Fall Style Suggestion: Military-Inspired Outerwear

Fall is can be a tricky time for those of us interested in menswear. It’s not quite yet cold enough at this stage (at least in my neck of the woods) to wear heavy fabrics like tweed or a nice wool peacoat, yet there’s still the odd, slightly warm day. Transitioning between seasons like summer and fall is probably more difficult than transitioning between spring and summer or even fall and winter. A lot of it comes down to shelving bright summer colors and shifting to more seasonally appropriate hues. An even bigger part of the transition ties in recognizing textural differences and phasing fabrics out of your wardrobe (less lightweight linen or linen-cotton blends, and slightly heavier textures like corduroy, for example).  A great guide to making the transition stylishly can be found here, courtesy the great team at Primer.

Not quite warm enough for a lighter-weight Harrington jacket, but not quite full-on winter yet.
Not quite warm enough for this lighter-weight Harrington jacket, but not quite full-on winter yet.

Now, textural differences are also important in terms of outerwear, as layering multiple pieces in lighter or heavier weights can dress an outfit up or down.  Keep in mind that something like a hooded sweatshirt or standard winter coat just won’t do for a polished option. Looking for a sharper military silhouette in a lighter weight is one way to harness the crisp appeal of a spring-weight Harrington jacket. Military-type jackets might be a bit trendy for some, but it can also bring som serious, slightly rugged appeal. With brands like Barbour, the jacket has surged back into the spotlight across the past year, thanks in no large part to a certain secret agent.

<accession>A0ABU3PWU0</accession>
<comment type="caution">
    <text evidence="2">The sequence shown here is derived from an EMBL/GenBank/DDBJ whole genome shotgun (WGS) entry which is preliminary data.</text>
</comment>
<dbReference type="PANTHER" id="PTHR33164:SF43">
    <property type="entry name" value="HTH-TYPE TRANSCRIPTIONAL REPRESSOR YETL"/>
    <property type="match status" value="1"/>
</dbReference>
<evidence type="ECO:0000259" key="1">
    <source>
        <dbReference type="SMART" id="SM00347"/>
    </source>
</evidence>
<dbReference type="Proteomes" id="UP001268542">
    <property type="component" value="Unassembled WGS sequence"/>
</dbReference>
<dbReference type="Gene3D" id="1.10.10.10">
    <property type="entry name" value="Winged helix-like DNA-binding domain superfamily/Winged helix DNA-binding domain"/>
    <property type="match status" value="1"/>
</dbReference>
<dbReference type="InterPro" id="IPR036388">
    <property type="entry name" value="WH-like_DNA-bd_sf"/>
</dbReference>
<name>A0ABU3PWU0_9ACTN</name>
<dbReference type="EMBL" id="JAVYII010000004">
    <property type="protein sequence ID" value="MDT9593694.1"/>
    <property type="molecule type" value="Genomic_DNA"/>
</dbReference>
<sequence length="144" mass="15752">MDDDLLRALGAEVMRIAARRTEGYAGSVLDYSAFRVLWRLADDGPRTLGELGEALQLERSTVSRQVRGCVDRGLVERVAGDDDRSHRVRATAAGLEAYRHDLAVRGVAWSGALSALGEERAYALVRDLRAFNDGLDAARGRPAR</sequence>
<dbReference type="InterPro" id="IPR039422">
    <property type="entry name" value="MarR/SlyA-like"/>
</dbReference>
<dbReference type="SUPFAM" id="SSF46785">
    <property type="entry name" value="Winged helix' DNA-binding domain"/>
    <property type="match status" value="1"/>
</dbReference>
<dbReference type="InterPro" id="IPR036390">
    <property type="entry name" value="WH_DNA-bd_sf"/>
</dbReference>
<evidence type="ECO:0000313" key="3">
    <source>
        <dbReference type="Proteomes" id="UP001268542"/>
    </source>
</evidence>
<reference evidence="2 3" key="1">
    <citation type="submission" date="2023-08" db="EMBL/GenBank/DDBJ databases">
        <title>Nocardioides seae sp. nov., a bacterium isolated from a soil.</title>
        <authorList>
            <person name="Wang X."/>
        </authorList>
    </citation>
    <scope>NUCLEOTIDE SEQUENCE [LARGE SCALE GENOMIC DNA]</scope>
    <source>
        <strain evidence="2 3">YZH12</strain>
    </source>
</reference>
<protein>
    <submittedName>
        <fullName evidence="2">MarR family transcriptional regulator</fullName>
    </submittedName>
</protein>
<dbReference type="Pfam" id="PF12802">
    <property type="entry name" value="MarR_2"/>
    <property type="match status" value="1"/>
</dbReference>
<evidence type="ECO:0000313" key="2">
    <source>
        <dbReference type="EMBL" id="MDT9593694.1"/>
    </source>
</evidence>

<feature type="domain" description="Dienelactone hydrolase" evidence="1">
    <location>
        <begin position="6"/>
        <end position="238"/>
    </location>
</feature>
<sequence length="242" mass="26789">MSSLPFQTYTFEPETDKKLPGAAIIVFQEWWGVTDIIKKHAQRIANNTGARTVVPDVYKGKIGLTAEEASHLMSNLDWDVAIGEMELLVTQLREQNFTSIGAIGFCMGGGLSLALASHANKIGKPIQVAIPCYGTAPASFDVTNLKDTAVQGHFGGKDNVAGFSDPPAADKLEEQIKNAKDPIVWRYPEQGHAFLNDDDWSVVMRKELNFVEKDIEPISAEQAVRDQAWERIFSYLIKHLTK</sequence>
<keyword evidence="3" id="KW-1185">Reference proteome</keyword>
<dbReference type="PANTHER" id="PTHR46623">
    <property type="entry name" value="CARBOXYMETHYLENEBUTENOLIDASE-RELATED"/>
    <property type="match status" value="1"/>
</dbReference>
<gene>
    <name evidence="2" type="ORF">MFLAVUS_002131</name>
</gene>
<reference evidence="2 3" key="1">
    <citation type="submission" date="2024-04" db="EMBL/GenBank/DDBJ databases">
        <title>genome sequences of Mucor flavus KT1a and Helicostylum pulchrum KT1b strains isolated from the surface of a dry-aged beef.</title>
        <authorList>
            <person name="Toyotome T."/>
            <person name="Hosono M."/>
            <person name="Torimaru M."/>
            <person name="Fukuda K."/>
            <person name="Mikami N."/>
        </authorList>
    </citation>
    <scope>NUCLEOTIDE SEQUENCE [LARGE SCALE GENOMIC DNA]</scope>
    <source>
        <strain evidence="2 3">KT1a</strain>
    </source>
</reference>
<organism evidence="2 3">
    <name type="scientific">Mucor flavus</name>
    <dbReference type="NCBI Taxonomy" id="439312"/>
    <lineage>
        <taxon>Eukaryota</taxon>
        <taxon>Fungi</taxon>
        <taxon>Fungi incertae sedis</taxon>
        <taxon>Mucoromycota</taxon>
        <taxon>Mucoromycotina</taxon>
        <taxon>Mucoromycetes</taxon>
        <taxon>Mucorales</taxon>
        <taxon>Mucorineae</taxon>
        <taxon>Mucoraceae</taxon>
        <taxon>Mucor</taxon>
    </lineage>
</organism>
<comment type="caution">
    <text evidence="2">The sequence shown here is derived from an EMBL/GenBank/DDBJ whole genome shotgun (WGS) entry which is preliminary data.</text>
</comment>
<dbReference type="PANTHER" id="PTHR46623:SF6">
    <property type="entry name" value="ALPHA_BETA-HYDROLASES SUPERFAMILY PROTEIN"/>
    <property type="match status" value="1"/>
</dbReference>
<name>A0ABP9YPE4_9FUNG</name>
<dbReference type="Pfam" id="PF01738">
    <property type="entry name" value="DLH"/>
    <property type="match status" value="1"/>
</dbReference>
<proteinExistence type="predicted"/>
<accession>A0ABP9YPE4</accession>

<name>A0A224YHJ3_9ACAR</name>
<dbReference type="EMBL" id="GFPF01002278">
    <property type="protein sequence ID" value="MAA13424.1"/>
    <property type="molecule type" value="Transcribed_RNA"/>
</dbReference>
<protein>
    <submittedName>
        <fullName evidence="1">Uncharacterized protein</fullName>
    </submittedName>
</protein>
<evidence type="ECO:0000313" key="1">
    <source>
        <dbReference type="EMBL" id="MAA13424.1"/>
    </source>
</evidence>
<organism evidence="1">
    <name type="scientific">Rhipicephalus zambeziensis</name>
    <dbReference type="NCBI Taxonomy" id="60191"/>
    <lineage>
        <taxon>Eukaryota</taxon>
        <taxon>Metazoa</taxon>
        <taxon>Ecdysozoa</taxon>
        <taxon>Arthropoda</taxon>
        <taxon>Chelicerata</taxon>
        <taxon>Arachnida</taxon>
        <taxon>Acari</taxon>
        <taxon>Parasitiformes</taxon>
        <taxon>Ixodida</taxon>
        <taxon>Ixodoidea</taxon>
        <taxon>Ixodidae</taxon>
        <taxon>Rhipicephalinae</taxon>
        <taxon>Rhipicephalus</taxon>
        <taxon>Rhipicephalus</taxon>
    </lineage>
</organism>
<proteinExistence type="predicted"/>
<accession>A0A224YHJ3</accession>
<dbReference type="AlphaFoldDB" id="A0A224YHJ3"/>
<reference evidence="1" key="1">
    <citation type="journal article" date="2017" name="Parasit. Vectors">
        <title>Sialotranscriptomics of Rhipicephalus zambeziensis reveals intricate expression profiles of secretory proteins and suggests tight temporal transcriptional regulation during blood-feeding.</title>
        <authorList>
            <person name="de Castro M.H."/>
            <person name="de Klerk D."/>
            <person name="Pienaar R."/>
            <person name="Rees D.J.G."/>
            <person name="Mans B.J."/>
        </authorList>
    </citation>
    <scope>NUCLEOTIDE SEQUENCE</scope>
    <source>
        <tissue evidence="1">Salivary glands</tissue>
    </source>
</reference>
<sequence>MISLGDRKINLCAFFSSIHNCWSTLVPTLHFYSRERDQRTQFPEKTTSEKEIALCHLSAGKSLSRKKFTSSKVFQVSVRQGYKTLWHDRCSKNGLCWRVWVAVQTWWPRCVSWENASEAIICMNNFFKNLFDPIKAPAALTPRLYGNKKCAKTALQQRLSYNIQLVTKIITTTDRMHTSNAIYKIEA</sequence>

Strong military-inspired details, a trim silhouette, perfect layering weight — the Aurora jacket from F&O.
Strong military-inspired details, a trim silhouette, perfect layering weight — the Aurora jacket from F&O.

Now, that Barbour jacket is…well, on the pricey side, for all its great looks. Other, slightly more affordable options are out there by the dozens, it seems. Personally, the Aurora Military Jacket by Frank & Oak hits the sweet spot. The sleeves and body are trim ( in a size Medium), the armholes are high without being restricting, and the jacket’s lines are clean (there’s not much excess material anywhere). It’s still relatively lightweight and waterproof with a cotton-nylon exterior, but it feels more substantial. That means it can be tossed on over a v-neck sweater and an OCBD while still functioning well. If it gets too hot, strip off a layer under the jacket. Too cold? Add a denim jacket or another layer over a sweater and OCBD — and put that underneath the jacket. The price point is within reach for most (and if you’re a member of the Hunt Club, store credit could apply here, too). And, its military-inspired looks are on-point both stylistically and fashionably. Toeing that line can be tricky, but if there’s any jacket that can crisply and effectively cross the divide between fashion and style (as well as the start of fall and the start of winter), a strong military piece can be a tremendous wardrobe addition.

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